In impaired health, Sir Adrian resigned as chief justice on 30 March 1930 on learning that he was a residuary legatee under the will of his 'old and intimate friend' John Brown, 'the acceptance of which involved a direct, if not an active participation by me in a business carried on in Australia [that] was incompatible with the retention by me of any judicial office'. The bequest included racehorses — one, Balloon King, won the 1931 Victoria Derby. He became a director of the Bank of New South Wales and the Commercial Union Assurance Co. Ltd, rejoined the board of the A.M.P. Society and in 1931 was chairman of the Primary Producers' Advisory Council. He strongly disapproved of the governor, Sir Philip Game, acceding to J. T. Lang's demand for nominations to the Legislative Council. His likely appointment as governor-general was widely reported in the press before the government nominated Isaacs.
Clean-shaven, Knox had a long, straight nose, brown eyes, and a firm mouth and chin. Although his practice was lucrative, unlike his brothers Edward and Tom he never built a large house, living after his marriage at eight different addresses at Woollahra and Potts Point; nor did he speculate in real estate, but he did give his wife beautiful jewellery. He liked entertaining and frequenting the Union Club (which he had joined in 1886) and, from 1915, the Melbourne Club; he was an excellent bridge player. 'As fierce as his brothers were mild', he was held in affection by his family: his sister-in-law always had a whisky and soda waiting for him when he came to afternoon tea. He loved Australian and Sydney silky terriers and would often return from Melbourne with a pup in his pocket. In his later years he spent much time in his garden and would not permit anyone else to prune his roses. Knox died of heart disease at his home at Woollahra on 27 April 1932 and was cremated after a service at All Saints. His wife, son and two daughters survived him; his younger daughter Elizabeth married Lewis Joseph Hugh, 12th baron Clifford of Chudleigh.
To some Knox appeared 'brusque in manner': Sir Ronald Munro Ferguson recorded that he was an 'ill-tempered person … a worthy man, but sees the disagreeable side of things first'. To others, especially juniors at the Bar, he was helpful and patient. R. C. Teece thought Knox a 'man of strong opinions', who always listened 'with attention and courtesy to the arguments of others'. According to G. E. Flannery he was in argument 'suave, persuasive, clear and short. Before Courts of Appeal, he had no equal in his generation'. As chief justice at a time of consolidation, he conducted his court with dignity and brought to it common sense and 'a wide knowledge of the world' and of men. His judgments were 'almost without exception short and to the point. Neither at the Bar nor on the Bench was he discursive: he reduced a problem to its simplest terms with a marked facility'. To a later chief justice, Sir Owen Dixon, he was 'a conspicuous advocate' but 'a type you do not often meet: a highly intellectual man without any intellectual interests'.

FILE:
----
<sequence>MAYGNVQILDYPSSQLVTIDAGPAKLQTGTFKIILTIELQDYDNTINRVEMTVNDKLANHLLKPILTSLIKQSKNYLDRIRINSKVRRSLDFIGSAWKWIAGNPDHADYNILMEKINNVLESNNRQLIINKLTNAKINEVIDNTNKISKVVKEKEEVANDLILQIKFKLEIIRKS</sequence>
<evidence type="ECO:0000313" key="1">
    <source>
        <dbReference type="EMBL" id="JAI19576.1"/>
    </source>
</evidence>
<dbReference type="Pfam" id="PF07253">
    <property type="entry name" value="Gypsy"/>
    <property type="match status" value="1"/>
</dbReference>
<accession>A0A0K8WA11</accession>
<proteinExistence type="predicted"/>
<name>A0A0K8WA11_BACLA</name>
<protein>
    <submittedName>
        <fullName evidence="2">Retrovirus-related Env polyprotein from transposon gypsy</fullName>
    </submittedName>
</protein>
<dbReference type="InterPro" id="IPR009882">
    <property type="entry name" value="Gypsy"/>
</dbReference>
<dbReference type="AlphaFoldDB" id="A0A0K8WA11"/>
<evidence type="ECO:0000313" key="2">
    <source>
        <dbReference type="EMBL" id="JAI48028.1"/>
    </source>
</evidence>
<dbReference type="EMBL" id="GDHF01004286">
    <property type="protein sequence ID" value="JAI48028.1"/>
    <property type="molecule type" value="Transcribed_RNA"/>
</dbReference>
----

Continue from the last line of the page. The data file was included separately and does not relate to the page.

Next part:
Portraits of Knox by Florence Rodway are held by the A.J.C. and the Mitchell Library, Sydney, and a copy is in the High Court, Canberra.
Martha Rutledge, 'Knox, Sir Adrian (1863–1932)', Australian Dictionary of Biography, National Centre of Biography, Australian National University, http://adb.anu.edu.au/biography/knox-sir-adrian-6989/text12149, published first in hardcopy 1983, accessed online 28 October 2016.
This article was first published in hardcopy in Australian Dictionary of Biography, Volume 9, (MUP), 1983